Brain Waves from Thoughts of Sounds Used to Move Cursor on a Computer Screen

A new research shows that a cursor on a computer screen can be controlled using thoughts about a range of vowel sounds, research has found. This is done by placing sensors directly on the surface of the Brain the technique is known as Electrocorticography. The authors of the Journal of Neuroengineering paper say the technique […]

A new research shows that a cursor on a computer screen can be controlled using thoughts about a range of vowel sounds, research has found. This is done by placing sensors directly on the surface of the Brain the technique is known as Electrocorticography. The authors of the Journal of Neuroengineering paper say the technique will lead to better "brain-computer interfaces" for the disabled.

Brain signals have been translated into motion or even pictures before, but the current research showcases a nascent technique called electrocorticography.

The approach uses sensors placed directly on the surface of the brain.

A great many studies and demonstrations have in recent years made use of the electroencephalograph, or EEG, typically worn as a "cap" studded with electrodes that pick up the electric fields produced by firing neurons.

However, EEGs lose a great deal of the precious information that is available closer to the brain itself, what lead author of the study Eric Leuthardt, of Washington University in St Louis, in the US, calls the "gold standard" brain signal. "You cannot get the spatial or the signal resolution," he told BBC News.

"One of the key features in signal resolution is seeing the higher frequencies of brain activity - those higher frequencies have a substantial capability of giving us better insights into cognitive intentions, and part of the reason EEG suffers for this's it acts as a filter of all of these high frequency signals." The EEG picks up signals outside the skull, which acts to absorb and muddle the signals.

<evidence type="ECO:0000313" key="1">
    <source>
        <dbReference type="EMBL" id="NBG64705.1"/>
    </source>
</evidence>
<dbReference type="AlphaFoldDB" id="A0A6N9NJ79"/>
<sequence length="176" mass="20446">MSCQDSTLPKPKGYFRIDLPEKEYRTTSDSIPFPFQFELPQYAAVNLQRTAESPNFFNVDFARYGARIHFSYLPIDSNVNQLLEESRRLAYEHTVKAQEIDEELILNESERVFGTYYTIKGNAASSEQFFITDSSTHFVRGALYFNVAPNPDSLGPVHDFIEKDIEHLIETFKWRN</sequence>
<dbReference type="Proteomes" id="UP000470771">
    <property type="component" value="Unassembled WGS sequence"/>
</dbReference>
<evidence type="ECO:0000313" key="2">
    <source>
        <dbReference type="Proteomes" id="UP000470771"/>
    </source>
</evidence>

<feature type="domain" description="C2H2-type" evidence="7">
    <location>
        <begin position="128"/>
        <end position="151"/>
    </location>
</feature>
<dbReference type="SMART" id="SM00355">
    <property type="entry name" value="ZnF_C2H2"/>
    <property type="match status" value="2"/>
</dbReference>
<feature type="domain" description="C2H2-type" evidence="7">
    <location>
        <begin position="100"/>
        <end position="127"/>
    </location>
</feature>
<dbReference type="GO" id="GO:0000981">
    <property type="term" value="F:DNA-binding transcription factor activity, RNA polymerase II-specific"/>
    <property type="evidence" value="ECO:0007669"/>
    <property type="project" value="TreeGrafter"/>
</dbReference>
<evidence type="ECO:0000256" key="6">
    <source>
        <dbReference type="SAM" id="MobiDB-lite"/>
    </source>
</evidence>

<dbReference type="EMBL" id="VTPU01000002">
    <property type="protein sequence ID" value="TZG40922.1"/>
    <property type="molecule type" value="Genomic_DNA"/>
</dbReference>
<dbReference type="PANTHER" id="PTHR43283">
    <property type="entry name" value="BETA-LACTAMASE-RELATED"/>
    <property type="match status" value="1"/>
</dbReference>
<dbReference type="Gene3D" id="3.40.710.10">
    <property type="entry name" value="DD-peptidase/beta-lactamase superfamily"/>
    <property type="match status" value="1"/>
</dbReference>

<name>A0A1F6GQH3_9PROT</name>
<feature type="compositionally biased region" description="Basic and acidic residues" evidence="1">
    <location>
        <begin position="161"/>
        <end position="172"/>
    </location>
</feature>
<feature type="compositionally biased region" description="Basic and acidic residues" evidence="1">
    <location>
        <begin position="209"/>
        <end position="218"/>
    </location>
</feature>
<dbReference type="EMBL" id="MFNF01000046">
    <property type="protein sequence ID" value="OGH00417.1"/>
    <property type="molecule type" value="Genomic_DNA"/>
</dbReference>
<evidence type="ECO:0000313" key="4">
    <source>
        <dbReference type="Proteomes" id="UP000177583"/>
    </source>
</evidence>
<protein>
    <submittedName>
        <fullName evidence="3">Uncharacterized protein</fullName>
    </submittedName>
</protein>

Electrocorticography, by contrast, is so named because it taps directly into the brain's cortex - the outermost layer of the brain.

But Dr Leuthardt said that the units of speech known as phonemes allow signals of a particular "discrete" nature, rather than signals that range in intensity, as with thoughts of motion. "We would want to facilitate somebody's abilty to communicate by having different phonemes - or essentially key presses - that could allow them to have discrete type of control."

Four patients who were already undergoing the electrocorticograph implantation - to establish the source of incurable epileptic seizures - participated in the latest study.

When four patients who were undergoing the eletrocorticography were asked to think of four different vowel sounds, "oo", "ah", "ee" and "eh", the high-frequency signals were displayed to accurately move a cursor on a computer screen.

"For a brain-computer interface, especially for someone who is severely impaired, they need something that is absolutely, completely reliable. If you think of EEG (systems), they move, they're susceptible to noise, and the likelihood for reliability is much lower." computer screen.

[Source: BBC]